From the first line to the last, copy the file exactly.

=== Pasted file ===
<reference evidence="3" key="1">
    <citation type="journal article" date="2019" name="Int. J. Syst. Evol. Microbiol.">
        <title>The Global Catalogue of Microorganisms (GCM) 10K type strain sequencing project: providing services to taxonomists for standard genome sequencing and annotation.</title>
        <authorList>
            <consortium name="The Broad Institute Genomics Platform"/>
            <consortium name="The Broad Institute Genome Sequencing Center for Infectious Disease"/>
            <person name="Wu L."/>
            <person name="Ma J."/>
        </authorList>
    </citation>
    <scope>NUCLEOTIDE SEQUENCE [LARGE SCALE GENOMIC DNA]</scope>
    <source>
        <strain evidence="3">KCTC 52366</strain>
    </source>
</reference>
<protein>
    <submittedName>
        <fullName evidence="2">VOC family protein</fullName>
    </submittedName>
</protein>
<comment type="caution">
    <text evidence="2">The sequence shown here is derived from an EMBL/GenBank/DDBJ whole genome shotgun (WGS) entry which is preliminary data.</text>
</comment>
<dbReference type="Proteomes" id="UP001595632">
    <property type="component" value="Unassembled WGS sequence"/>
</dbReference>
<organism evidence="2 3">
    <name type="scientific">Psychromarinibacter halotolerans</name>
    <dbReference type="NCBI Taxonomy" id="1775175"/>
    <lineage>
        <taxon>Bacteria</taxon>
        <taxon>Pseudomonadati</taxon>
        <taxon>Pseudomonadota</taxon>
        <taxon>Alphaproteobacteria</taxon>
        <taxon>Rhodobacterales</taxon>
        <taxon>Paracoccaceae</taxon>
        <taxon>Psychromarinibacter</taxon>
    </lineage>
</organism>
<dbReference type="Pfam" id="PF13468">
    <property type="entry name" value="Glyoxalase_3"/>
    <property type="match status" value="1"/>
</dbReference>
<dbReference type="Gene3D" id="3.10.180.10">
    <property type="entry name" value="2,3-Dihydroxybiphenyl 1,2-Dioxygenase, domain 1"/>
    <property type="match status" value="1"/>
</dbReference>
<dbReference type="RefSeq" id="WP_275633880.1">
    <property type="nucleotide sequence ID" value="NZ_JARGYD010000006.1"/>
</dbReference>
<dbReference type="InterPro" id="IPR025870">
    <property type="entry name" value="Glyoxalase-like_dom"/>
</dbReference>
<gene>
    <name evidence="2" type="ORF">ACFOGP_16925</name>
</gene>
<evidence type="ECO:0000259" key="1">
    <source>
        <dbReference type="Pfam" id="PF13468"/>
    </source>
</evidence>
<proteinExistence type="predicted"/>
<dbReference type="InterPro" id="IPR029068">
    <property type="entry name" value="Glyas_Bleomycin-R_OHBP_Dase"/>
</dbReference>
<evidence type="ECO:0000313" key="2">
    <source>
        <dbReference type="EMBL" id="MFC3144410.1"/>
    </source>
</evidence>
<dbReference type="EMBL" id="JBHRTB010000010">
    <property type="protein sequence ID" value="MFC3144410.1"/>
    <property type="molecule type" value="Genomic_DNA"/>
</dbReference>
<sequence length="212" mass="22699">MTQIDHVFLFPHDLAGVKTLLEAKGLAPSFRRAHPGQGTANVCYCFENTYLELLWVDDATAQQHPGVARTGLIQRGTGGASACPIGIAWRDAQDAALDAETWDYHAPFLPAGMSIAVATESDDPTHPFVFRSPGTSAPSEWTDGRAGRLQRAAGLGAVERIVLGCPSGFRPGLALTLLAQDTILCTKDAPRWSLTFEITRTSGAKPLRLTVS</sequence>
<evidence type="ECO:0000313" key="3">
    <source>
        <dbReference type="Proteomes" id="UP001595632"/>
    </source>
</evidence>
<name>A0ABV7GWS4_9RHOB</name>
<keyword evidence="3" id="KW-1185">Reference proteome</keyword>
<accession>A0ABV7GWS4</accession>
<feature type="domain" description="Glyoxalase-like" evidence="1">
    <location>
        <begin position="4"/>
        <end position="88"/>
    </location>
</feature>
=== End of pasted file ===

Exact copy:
<reference evidence="3" key="1">
    <citation type="journal article" date="2019" name="Int. J. Syst. Evol. Microbiol.">
        <title>The Global Catalogue of Microorganisms (GCM) 10K type strain sequencing project: providing services to taxonomists for standard genome sequencing and annotation.</title>
        <authorList>
            <consortium name="The Broad Institute Genomics Platform"/>
            <consortium name="The Broad Institute Genome Sequencing Center for Infectious Disease"/>
            <person name="Wu L."/>
            <person name="Ma J."/>
        </authorList>
    </citation>
    <scope>NUCLEOTIDE SEQUENCE [LARGE SCALE GENOMIC DNA]</scope>
    <source>
        <strain evidence="3">KCTC 52366</strain>
    </source>
</reference>
<protein>
    <submittedName>
        <fullName evidence="2">VOC family protein</fullName>
    </submittedName>
</protein>
<comment type="caution">
    <text evidence="2">The sequence shown here is derived from an EMBL/GenBank/DDBJ whole genome shotgun (WGS) entry which is preliminary data.</text>
</comment>
<dbReference type="Proteomes" id="UP001595632">
    <property type="component" value="Unassembled WGS sequence"/>
</dbReference>
<organism evidence="2 3">
    <name type="scientific">Psychromarinibacter halotolerans</name>
    <dbReference type="NCBI Taxonomy" id="1775175"/>
    <lineage>
        <taxon>Bacteria</taxon>
        <taxon>Pseudomonadati</taxon>
        <taxon>Pseudomonadota</taxon>
        <taxon>Alphaproteobacteria</taxon>
        <taxon>Rhodobacterales</taxon>
        <taxon>Paracoccaceae</taxon>
        <taxon>Psychromarinibacter</taxon>
    </lineage>
</organism>
<dbReference type="Pfam" id="PF13468">
    <property type="entry name" value="Glyoxalase_3"/>
    <property type="match status" value="1"/>
</dbReference>
<dbReference type="Gene3D" id="3.10.180.10">
    <property type="entry name" value="2,3-Dihydroxybiphenyl 1,2-Dioxygenase, domain 1"/>
    <property type="match status" value="1"/>
</dbReference>
<dbReference type="RefSeq" id="WP_275633880.1">
    <property type="nucleotide sequence ID" value="NZ_JARGYD010000006.1"/>
</dbReference>
<dbReference type="InterPro" id="IPR025870">
    <property type="entry name" value="Glyoxalase-like_dom"/>
</dbReference>
<gene>
    <name evidence="2" type="ORF">ACFOGP_16925</name>
</gene>
<evidence type="ECO:0000259" key="1">
    <source>
        <dbReference type="Pfam" id="PF13468"/>
    </source>
</evidence>
<proteinExistence type="predicted"/>
<dbReference type="InterPro" id="IPR029068">
    <property type="entry name" value="Glyas_Bleomycin-R_OHBP_Dase"/>
</dbReference>
<evidence type="ECO:0000313" key="2">
    <source>
        <dbReference type="EMBL" id="MFC3144410.1"/>
    </source>
</evidence>
<dbReference type="EMBL" id="JBHRTB010000010">
    <property type="protein sequence ID" value="MFC3144410.1"/>
    <property type="molecule type" value="Genomic_DNA"/>
</dbReference>
<sequence length="212" mass="22699">MTQIDHVFLFPHDLAGVKTLLEAKGLAPSFRRAHPGQGTANVCYCFENTYLELLWVDDATAQQHPGVARTGLIQRGTGGASACPIGIAWRDAQDAALDAETWDYHAPFLPAGMSIAVATESDDPTHPFVFRSPGTSAPSEWTDGRAGRLQRAAGLGAVERIVLGCPSGFRPGLALTLLAQDTILCTKDAPRWSLTFEITRTSGAKPLRLTVS</sequence>
<evidence type="ECO:0000313" key="3">
    <source>
        <dbReference type="Proteomes" id="UP001595632"/>
    </source>
</evidence>
<name>A0ABV7GWS4_9RHOB</name>
<keyword evidence="3" id="KW-1185">Reference proteome</keyword>
<accession>A0ABV7GWS4</accession>
<feature type="domain" description="Glyoxalase-like" evidence="1">
    <location>
        <begin position="4"/>
        <end position="88"/>
    </location>
</feature>